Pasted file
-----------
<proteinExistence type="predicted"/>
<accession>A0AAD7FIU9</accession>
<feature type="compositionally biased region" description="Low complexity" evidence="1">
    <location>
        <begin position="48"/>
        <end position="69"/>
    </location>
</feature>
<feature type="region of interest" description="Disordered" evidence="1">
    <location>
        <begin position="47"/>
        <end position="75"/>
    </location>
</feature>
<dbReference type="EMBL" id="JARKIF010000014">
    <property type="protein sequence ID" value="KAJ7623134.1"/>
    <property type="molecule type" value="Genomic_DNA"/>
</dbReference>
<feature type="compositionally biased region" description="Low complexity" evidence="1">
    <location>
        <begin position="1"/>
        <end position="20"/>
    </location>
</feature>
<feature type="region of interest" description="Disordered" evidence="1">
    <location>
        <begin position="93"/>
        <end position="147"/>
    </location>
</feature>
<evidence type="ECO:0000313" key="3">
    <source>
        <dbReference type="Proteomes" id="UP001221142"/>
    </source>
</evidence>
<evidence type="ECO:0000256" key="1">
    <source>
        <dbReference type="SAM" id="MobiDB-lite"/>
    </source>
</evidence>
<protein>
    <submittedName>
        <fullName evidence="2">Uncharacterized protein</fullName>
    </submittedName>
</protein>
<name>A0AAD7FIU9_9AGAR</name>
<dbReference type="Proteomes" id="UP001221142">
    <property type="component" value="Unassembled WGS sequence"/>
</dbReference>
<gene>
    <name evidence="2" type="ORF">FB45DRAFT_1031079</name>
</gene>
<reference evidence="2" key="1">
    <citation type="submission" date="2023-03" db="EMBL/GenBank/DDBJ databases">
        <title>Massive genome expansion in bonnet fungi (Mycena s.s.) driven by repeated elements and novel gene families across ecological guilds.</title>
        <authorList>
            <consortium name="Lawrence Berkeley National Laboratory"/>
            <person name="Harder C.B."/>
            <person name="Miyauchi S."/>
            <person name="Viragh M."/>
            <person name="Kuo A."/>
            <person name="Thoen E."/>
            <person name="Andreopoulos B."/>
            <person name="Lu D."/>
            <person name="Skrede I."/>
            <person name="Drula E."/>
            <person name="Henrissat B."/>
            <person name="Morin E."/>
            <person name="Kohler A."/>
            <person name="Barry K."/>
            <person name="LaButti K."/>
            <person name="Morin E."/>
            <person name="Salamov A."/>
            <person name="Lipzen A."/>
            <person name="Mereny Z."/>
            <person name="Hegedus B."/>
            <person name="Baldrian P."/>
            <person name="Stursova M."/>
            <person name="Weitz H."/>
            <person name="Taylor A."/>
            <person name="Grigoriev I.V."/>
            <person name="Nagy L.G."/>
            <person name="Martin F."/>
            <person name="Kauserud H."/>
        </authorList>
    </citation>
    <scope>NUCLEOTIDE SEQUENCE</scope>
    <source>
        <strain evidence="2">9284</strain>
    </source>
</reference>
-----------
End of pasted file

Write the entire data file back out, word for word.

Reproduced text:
<proteinExistence type="predicted"/>
<accession>A0AAD7FIU9</accession>
<feature type="compositionally biased region" description="Low complexity" evidence="1">
    <location>
        <begin position="48"/>
        <end position="69"/>
    </location>
</feature>
<feature type="region of interest" description="Disordered" evidence="1">
    <location>
        <begin position="47"/>
        <end position="75"/>
    </location>
</feature>
<dbReference type="EMBL" id="JARKIF010000014">
    <property type="protein sequence ID" value="KAJ7623134.1"/>
    <property type="molecule type" value="Genomic_DNA"/>
</dbReference>
<feature type="compositionally biased region" description="Low complexity" evidence="1">
    <location>
        <begin position="1"/>
        <end position="20"/>
    </location>
</feature>
<feature type="region of interest" description="Disordered" evidence="1">
    <location>
        <begin position="93"/>
        <end position="147"/>
    </location>
</feature>
<evidence type="ECO:0000313" key="3">
    <source>
        <dbReference type="Proteomes" id="UP001221142"/>
    </source>
</evidence>
<evidence type="ECO:0000256" key="1">
    <source>
        <dbReference type="SAM" id="MobiDB-lite"/>
    </source>
</evidence>
<protein>
    <submittedName>
        <fullName evidence="2">Uncharacterized protein</fullName>
    </submittedName>
</protein>
<name>A0AAD7FIU9_9AGAR</name>
<dbReference type="Proteomes" id="UP001221142">
    <property type="component" value="Unassembled WGS sequence"/>
</dbReference>
<gene>
    <name evidence="2" type="ORF">FB45DRAFT_1031079</name>
</gene>
<reference evidence="2" key="1">
    <citation type="submission" date="2023-03" db="EMBL/GenBank/DDBJ databases">
        <title>Massive genome expansion in bonnet fungi (Mycena s.s.) driven by repeated elements and novel gene families across ecological guilds.</title>
        <authorList>
            <consortium name="Lawrence Berkeley National Laboratory"/>
            <person name="Harder C.B."/>
            <person name="Miyauchi S."/>
            <person name="Viragh M."/>
            <person name="Kuo A."/>
            <person name="Thoen E."/>
            <person name="Andreopoulos B."/>
            <person name="Lu D."/>
            <person name="Skrede I."/>
            <person name="Drula E."/>
            <person name="Henrissat B."/>
            <person name="Morin E."/>
            <person name="Kohler A."/>
            <person name="Barry K."/>
            <person name="LaButti K."/>
            <person name="Morin E."/>
            <person name="Salamov A."/>
            <person name="Lipzen A."/>
            <person name="Mereny Z."/>
            <person name="Hegedus B."/>
            <person name="Baldrian P."/>
            <person name="Stursova M."/>
            <person name="Weitz H."/>
            <person name="Taylor A."/>
            <person name="Grigoriev I.V."/>
            <person name="Nagy L.G."/>
            <person name="Martin F."/>
            <person name="Kauserud H."/>
        </authorList>
    </citation>
    <scope>NUCLEOTIDE SEQUENCE</scope>
    <source>
        <strain evidence="2">9284</strain>
    </source>
</reference>